|Publication number||US6783386 B2|
|Application number||US 10/453,948|
|Publication date||Aug 31, 2004|
|Filing date||Jun 4, 2003|
|Priority date||Aug 22, 2002|
|Also published as||US20040038582|
|Publication number||10453948, 453948, US 6783386 B2, US 6783386B2, US-B2-6783386, US6783386 B2, US6783386B2|
|Original Assignee||International Business Machines Corporation|
|Export Citation||BiBTeX, EndNote, RefMan|
|Patent Citations (6), Referenced by (19), Classifications (9), Legal Events (6)|
|External Links: USPTO, USPTO Assignment, Espacenet|
The present invention relates generally to electrical connectors terminating cables that include twisted and shielded pairs of conductors, and relates in particular to a strain relief device for an electrical connector for high frequency data signals.
Electrical shielded data connectors are commonly employed to terminate signal-carrying, jacketed, multi-connector electrical shielded cables. Such cables are often used to connect various components of a data communication system. Each such data connector has a connector housing which supports a plurality of insulation displacement contacts (IDC). The individual conductors of the multi-conductor cable are terminated by the contacts for electrical connection. The jacketed cable extends past the connector housing to another component of the system, thereby creating a strain at the point where the cable leaves the housing.
Interconnection depends upon a good termination of the conductors of the cable with the contacts. Consequently, it is necessary to ensure that any strain placed on the jacketed cable is not transmitted to the contact termination. Such a strain could dislodge one or more of the conductors from the contacts, which would result in failure of the connector. Also, good electrical contact between the connector housing and the cable shielding must be ensured in order to provide a smooth transition of impedance. The cable shielding and the connector shielding, when assembled together, must be as close as possible to a metallic tube, with as little leakage as possible. Adequate pressure of the strain relief on the cable shield ensures good electrical contact; unfortunately, too much pressure on the cable bends it out of shape, degrades its transmission performance, and runs the risks damaging the conductors.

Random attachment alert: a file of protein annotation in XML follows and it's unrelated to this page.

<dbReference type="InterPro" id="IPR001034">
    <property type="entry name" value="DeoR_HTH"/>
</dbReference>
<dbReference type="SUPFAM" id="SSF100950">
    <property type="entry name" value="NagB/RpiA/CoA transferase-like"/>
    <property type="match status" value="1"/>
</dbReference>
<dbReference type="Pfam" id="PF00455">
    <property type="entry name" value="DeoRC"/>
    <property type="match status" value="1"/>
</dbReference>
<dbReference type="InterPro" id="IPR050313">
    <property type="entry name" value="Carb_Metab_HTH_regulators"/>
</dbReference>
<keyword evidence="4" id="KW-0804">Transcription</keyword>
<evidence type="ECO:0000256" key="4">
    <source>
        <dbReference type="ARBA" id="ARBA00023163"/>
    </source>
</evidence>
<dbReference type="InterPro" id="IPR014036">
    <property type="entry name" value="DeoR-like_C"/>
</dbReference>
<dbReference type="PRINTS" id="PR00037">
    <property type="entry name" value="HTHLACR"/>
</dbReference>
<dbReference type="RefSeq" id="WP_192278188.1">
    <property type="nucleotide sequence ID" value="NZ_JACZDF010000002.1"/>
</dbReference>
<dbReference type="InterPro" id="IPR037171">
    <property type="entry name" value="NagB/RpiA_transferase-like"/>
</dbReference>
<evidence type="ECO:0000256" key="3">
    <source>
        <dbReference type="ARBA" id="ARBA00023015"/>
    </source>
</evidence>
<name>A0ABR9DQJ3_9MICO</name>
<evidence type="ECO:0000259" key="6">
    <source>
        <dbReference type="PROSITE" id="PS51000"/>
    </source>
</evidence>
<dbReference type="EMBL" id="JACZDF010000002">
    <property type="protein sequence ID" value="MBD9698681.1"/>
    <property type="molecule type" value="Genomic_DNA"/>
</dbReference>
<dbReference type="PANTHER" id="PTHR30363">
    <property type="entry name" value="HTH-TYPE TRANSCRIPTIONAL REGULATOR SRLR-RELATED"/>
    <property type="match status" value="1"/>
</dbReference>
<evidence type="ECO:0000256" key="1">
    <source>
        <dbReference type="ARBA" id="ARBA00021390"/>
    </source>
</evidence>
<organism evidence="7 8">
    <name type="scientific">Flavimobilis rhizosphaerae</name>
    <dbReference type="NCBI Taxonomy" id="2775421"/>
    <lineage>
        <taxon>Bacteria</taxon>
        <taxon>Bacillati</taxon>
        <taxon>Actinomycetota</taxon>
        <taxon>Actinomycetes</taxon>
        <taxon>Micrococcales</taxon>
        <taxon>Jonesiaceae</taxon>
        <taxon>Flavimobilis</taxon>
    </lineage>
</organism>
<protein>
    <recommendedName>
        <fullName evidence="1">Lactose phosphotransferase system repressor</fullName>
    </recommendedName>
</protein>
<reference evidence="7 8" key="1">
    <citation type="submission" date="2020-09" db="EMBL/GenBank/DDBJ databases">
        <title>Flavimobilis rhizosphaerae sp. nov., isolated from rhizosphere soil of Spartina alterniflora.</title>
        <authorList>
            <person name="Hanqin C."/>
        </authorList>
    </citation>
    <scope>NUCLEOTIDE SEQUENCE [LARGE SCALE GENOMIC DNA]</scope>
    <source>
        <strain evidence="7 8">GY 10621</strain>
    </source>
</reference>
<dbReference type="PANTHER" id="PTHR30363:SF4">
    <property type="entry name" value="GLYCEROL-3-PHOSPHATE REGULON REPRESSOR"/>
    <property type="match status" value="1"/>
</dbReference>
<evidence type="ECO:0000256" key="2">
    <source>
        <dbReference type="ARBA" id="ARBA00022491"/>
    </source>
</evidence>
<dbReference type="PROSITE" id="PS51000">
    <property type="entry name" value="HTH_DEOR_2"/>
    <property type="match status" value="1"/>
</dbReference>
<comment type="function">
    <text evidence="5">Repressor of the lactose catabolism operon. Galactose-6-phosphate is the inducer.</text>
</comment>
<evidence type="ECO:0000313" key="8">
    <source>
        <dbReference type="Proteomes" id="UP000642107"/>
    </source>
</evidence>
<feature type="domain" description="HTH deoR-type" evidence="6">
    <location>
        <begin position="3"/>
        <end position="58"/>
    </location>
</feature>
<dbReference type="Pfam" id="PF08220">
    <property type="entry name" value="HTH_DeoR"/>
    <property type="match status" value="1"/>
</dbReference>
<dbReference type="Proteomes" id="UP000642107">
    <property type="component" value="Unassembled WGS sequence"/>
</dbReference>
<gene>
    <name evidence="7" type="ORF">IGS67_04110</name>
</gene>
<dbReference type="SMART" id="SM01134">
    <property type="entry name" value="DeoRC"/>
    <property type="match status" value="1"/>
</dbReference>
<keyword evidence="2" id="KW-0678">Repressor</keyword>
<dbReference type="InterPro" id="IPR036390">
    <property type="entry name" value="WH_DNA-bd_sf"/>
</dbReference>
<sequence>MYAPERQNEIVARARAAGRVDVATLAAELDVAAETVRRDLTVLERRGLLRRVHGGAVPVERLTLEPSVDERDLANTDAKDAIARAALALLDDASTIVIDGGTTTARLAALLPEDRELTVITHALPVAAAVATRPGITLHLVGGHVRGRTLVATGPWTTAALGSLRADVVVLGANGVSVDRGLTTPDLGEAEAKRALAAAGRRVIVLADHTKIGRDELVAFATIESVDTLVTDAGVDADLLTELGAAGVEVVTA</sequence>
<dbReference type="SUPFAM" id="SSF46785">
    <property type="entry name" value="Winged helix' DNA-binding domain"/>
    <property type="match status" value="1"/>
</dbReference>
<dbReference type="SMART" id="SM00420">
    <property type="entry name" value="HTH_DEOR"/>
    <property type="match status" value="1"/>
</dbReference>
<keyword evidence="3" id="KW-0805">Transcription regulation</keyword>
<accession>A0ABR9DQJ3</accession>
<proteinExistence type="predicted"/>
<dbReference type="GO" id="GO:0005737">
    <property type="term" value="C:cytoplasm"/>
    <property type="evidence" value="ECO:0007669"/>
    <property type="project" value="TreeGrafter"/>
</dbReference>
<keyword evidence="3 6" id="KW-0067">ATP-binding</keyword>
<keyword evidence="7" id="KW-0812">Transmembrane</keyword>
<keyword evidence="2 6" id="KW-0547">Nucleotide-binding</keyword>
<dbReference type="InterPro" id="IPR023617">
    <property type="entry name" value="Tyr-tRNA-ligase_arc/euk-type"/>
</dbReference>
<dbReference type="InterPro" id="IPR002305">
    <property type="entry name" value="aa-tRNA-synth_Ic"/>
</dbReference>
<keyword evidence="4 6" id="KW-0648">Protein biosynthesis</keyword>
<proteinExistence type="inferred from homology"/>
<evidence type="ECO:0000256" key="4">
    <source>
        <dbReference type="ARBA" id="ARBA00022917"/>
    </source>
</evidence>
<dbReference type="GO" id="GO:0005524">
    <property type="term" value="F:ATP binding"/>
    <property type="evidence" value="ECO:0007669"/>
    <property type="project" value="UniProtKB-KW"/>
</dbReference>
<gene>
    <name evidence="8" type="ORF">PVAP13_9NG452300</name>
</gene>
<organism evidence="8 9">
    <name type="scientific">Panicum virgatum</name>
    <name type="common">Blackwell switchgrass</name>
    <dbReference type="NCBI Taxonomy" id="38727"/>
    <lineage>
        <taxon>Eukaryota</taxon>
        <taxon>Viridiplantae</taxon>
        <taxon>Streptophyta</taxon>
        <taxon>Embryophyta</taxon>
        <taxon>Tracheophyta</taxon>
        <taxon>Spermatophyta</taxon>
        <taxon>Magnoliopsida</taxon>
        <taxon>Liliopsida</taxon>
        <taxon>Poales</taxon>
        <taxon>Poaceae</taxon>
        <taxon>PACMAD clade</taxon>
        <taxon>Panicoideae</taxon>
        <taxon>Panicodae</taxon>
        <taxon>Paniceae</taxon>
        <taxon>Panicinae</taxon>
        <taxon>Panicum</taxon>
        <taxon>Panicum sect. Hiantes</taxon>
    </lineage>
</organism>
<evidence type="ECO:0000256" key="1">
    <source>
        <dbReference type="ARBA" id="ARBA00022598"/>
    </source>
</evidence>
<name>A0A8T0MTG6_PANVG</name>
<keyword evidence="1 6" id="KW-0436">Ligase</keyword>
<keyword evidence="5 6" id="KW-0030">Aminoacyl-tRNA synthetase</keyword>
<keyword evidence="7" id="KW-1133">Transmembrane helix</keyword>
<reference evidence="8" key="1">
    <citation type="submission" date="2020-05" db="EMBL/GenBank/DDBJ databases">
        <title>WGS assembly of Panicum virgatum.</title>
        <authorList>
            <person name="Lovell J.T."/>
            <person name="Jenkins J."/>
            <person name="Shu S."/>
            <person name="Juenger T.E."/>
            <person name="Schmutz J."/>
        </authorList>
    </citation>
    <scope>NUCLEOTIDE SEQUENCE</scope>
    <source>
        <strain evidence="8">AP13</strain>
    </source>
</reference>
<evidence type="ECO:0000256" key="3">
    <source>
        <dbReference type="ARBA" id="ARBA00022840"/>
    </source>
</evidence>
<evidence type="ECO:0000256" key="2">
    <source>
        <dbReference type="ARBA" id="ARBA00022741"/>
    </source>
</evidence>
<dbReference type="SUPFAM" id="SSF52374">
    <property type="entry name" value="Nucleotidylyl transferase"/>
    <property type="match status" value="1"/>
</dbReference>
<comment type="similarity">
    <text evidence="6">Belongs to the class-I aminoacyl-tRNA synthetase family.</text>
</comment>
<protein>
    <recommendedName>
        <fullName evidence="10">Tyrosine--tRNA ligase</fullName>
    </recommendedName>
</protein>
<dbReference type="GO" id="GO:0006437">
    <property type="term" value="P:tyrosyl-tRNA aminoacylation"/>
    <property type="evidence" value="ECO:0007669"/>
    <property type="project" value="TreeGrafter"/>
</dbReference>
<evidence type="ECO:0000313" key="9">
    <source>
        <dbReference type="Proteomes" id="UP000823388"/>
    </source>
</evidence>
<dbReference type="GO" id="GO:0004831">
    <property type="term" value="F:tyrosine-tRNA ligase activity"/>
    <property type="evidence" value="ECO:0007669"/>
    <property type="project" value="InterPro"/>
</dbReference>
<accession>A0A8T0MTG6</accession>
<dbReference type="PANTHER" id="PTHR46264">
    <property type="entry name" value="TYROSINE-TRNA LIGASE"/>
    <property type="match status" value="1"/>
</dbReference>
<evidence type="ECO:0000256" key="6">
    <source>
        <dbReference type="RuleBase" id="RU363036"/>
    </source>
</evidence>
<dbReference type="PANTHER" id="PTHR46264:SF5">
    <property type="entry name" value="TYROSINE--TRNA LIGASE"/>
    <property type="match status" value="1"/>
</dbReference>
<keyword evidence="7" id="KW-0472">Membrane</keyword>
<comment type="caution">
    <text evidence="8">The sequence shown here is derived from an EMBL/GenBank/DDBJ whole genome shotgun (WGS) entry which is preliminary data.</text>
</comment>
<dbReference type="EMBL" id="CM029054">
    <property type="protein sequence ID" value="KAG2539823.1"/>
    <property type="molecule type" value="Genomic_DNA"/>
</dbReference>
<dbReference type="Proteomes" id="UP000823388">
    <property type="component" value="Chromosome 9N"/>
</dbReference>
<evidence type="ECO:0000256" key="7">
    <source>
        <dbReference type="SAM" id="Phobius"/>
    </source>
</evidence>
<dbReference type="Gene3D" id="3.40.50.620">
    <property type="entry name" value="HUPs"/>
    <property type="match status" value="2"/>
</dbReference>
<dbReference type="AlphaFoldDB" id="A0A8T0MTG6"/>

The prior art teaches a wide variety of strain relief devices. For example, U.S. Pat. Nos. 5,895,292, 5,766,040, and 6,077,122 show techniques for supporting jacketed cables in connectors. However, these prior art devices include so many parts that they are difficult to assemble. Also, none adequately accommodates a wide range of cable sizes, and none ensures a good electrical continuity of the shield without incurring the risk of over-stressing the cable's conductors. Furthermore, these prior art devices may not protect against both inward and outward movement of the cable in the connector, and may not minimize undesired high-frequency, common-mode voltage induced between the connector housing and the cable shield.